The Notice, published more than a month prior to the July 21 Transfer Date, is somewhat curious in that it seeks public comment on the preliminary set of rules. The topic most likely to receive comment is whether the Bureau's interpretation of the list as a "convenient reference source" that does not limit its enforcement authority is correct. The language of Dodd-Frank does not appear to limit the Bureau's enforcement powers to only those rules appearing in a published list, however.


While the Bureau's motivation in seeking comment is unknown, the preliminary rules identified in the Notice confirm the Bureau's stated priorities. Most of the identified rules deal with regulating the mortgage and lending industry and reflect the CFPB's focus on disclosure. Indeed, Elizabeth Warren, in "standing up" the Bureau, and her appointed head of the Bureau's enforcement efforts, Richard Cordray, repeatedly have stated that the CFPB would aim to make mortgage disclosure forms clearer, with more focused information for consumers. And, on May 18, 2011, the CFPB did release two proposed model mortgage disclosure forms for public comment.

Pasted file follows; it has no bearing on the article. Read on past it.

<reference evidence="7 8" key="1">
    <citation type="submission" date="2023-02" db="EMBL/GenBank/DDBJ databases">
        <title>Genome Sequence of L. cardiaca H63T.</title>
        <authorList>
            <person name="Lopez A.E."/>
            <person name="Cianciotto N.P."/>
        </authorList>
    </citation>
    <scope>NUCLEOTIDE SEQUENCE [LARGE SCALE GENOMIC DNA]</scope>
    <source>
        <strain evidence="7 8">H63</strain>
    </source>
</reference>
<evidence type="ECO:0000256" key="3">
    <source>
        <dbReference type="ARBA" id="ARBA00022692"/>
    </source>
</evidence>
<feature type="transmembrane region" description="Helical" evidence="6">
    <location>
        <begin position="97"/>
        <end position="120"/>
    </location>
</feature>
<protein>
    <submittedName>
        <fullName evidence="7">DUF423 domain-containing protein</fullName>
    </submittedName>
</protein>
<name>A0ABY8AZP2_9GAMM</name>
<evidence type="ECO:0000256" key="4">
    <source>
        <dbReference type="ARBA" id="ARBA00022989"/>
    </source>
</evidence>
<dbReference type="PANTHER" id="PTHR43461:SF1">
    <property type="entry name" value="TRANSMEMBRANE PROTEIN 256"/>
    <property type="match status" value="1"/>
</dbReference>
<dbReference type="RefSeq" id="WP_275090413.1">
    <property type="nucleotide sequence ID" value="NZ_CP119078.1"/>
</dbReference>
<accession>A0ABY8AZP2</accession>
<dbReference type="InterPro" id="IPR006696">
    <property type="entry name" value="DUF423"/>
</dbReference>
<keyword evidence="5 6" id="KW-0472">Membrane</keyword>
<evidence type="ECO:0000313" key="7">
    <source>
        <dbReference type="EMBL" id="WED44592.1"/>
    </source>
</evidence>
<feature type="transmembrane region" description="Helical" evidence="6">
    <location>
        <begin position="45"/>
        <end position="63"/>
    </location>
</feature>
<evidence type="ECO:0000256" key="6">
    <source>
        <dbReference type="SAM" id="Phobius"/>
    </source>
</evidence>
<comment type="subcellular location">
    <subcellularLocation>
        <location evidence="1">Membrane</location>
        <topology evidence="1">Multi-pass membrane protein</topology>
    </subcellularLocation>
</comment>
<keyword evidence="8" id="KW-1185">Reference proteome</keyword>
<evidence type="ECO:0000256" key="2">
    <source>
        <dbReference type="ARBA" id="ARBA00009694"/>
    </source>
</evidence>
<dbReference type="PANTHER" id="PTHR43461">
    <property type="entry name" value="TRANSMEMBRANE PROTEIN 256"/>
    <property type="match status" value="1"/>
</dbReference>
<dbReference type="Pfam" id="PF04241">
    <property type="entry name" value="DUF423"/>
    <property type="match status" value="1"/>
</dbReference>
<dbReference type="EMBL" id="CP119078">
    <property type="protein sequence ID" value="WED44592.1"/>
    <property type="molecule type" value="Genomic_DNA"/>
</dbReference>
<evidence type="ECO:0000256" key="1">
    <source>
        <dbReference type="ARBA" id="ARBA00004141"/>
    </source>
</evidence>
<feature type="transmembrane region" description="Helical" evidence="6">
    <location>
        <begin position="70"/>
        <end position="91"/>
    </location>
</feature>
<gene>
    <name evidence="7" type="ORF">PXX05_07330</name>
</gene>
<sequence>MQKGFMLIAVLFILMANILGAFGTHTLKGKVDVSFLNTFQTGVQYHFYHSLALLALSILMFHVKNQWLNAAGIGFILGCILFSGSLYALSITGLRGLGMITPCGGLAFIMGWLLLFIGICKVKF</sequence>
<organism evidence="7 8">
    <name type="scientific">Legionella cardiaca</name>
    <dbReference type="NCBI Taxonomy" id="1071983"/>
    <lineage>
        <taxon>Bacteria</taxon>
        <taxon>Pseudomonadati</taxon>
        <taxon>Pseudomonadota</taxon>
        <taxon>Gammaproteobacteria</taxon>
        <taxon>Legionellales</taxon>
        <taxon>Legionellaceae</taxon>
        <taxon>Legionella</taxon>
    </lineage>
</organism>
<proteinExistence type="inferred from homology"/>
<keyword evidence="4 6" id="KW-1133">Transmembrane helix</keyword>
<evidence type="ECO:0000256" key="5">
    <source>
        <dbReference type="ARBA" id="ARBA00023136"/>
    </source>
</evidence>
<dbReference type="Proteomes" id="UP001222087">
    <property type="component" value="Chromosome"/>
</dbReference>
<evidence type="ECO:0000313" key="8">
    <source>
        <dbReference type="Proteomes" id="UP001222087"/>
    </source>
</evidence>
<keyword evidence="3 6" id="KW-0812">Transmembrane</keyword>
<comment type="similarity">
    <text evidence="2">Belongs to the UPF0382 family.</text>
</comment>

By the CFPB's own words, the list of rule transfers matter little to the question of the CFPB's ultimate authority over consumer financial protection come the July 21 Transfer Date. The Bureau's Notice, and the rules included in the preliminary list, serve as a confirmation of those areas the Bureau will seek to enforce after the Transfer Date.


Jones Day's Consumer Financial Products & Services team advises clients regarding the issues addressed in this Alert, including counseling clients regarding the Consumer Financial Protection Bureau's priority enforcement issues.


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Courtney L. Snyder